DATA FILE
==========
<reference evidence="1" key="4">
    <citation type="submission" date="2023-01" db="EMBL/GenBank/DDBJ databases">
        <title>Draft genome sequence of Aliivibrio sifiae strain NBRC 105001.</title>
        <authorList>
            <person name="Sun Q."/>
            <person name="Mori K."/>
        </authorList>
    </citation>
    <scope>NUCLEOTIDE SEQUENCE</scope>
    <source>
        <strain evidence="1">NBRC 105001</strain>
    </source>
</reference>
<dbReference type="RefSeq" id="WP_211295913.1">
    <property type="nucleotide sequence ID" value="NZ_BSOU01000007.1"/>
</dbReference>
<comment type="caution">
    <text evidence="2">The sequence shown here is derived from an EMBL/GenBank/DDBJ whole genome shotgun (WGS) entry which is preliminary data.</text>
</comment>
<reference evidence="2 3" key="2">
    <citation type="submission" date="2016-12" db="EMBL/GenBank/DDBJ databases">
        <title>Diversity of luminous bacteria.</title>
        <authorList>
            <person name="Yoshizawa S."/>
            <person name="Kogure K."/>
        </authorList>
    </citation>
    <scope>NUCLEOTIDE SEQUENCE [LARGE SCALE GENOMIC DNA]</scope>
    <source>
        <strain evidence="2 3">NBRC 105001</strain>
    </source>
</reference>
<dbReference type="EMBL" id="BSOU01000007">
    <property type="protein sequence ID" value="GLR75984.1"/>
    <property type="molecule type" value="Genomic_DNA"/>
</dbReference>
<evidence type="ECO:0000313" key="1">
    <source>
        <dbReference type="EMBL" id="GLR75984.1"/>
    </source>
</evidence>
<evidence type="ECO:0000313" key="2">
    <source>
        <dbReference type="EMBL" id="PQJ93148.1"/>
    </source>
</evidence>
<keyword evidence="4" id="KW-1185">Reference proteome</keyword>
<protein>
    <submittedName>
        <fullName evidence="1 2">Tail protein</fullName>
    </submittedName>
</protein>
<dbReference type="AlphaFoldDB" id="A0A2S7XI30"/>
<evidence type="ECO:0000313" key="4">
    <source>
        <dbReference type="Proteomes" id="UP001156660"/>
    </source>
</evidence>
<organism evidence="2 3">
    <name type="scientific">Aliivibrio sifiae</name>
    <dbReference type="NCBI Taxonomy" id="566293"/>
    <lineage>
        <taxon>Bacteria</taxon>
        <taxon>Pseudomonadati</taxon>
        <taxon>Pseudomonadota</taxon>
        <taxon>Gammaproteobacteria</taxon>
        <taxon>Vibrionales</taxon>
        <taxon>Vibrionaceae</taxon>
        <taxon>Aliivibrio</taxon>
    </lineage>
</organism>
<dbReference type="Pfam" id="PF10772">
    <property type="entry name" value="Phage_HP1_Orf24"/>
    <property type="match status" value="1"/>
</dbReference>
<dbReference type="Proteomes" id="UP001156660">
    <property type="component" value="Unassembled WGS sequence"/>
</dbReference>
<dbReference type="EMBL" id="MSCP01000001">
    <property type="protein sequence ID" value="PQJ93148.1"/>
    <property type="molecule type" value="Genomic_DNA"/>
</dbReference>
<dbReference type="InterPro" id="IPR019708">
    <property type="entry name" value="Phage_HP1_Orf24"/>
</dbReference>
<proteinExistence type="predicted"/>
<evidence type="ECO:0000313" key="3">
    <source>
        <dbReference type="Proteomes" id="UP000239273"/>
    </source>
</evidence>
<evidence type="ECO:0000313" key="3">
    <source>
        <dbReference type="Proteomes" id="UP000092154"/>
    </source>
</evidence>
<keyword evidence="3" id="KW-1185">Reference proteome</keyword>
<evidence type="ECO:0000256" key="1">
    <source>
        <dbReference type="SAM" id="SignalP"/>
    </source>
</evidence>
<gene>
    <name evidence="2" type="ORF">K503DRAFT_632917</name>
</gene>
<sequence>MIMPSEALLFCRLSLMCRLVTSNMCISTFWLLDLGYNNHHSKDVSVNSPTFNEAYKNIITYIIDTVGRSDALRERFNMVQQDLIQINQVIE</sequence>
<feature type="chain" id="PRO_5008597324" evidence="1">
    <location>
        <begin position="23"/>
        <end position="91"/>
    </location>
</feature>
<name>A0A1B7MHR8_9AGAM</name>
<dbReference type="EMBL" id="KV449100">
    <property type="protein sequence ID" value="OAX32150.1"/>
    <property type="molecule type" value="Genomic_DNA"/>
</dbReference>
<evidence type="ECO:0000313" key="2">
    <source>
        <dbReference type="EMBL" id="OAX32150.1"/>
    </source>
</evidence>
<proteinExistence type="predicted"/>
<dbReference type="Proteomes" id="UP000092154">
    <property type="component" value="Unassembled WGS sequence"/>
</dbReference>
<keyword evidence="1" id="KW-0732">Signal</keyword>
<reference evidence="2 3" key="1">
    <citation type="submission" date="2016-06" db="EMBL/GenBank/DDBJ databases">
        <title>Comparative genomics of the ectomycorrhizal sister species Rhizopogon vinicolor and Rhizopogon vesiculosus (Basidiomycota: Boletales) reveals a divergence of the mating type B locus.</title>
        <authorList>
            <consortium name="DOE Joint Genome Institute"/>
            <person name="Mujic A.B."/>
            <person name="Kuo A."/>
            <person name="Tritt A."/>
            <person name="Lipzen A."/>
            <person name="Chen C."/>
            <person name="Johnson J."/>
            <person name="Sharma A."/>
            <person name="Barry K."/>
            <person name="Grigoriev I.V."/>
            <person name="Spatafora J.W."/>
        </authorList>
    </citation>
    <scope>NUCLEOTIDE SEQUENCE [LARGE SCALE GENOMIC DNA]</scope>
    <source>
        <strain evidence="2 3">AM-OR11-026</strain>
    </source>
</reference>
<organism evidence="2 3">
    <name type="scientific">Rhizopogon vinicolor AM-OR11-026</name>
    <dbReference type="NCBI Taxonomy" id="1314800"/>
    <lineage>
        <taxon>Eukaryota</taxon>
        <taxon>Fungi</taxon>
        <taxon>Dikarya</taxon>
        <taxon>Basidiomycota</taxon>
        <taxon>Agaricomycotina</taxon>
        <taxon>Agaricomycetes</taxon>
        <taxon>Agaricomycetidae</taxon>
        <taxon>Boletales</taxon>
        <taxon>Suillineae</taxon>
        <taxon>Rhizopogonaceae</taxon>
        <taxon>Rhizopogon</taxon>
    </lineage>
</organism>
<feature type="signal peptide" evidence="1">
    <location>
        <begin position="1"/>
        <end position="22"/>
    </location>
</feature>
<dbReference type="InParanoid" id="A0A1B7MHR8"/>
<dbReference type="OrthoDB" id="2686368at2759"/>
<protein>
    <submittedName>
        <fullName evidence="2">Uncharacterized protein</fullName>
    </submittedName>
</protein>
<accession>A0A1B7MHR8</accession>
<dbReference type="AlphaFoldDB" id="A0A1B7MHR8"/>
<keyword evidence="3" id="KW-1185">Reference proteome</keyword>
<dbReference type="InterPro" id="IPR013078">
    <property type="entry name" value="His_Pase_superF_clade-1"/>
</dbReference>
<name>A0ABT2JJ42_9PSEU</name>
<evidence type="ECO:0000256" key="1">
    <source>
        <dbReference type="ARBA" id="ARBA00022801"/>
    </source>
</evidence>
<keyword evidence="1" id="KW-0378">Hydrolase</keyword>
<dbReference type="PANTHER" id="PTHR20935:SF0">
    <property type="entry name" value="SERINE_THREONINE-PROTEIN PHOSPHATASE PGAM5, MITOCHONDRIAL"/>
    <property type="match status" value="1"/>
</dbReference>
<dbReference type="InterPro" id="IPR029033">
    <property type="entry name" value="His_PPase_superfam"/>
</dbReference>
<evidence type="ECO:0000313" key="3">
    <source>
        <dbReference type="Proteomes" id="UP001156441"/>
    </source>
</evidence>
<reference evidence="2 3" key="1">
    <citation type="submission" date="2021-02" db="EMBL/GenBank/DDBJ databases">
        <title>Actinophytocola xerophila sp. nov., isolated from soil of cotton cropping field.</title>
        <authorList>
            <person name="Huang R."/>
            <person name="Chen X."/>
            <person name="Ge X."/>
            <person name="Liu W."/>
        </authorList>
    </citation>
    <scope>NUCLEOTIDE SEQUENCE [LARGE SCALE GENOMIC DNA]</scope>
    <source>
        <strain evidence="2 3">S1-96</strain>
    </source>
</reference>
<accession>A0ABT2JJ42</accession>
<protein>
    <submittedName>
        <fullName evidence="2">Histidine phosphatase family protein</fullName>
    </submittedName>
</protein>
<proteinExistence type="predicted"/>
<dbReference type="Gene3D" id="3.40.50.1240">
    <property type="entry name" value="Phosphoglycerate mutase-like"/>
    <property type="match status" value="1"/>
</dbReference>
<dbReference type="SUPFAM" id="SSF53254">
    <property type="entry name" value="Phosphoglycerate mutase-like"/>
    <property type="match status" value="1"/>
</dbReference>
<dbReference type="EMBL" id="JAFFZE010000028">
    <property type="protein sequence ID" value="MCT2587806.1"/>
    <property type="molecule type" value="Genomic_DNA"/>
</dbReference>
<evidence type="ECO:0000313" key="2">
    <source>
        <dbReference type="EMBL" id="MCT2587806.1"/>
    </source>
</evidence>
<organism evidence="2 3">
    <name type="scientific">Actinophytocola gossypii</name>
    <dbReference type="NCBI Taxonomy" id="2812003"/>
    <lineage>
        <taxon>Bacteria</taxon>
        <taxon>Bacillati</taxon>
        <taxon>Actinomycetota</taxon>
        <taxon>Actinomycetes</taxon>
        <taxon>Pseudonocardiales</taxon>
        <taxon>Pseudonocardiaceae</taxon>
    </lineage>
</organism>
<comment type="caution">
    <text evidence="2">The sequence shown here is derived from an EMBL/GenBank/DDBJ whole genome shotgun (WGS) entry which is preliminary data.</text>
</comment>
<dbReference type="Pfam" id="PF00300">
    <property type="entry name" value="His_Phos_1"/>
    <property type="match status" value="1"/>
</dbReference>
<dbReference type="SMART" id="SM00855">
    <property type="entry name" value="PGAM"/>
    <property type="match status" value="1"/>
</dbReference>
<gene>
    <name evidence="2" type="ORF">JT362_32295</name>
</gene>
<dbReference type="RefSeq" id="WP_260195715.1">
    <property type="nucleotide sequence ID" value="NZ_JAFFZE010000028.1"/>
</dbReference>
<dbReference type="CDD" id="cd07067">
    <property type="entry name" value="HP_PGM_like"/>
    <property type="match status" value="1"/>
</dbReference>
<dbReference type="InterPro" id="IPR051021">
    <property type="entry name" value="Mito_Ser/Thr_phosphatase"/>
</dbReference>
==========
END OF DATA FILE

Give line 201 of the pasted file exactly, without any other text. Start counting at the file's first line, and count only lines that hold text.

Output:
    <source>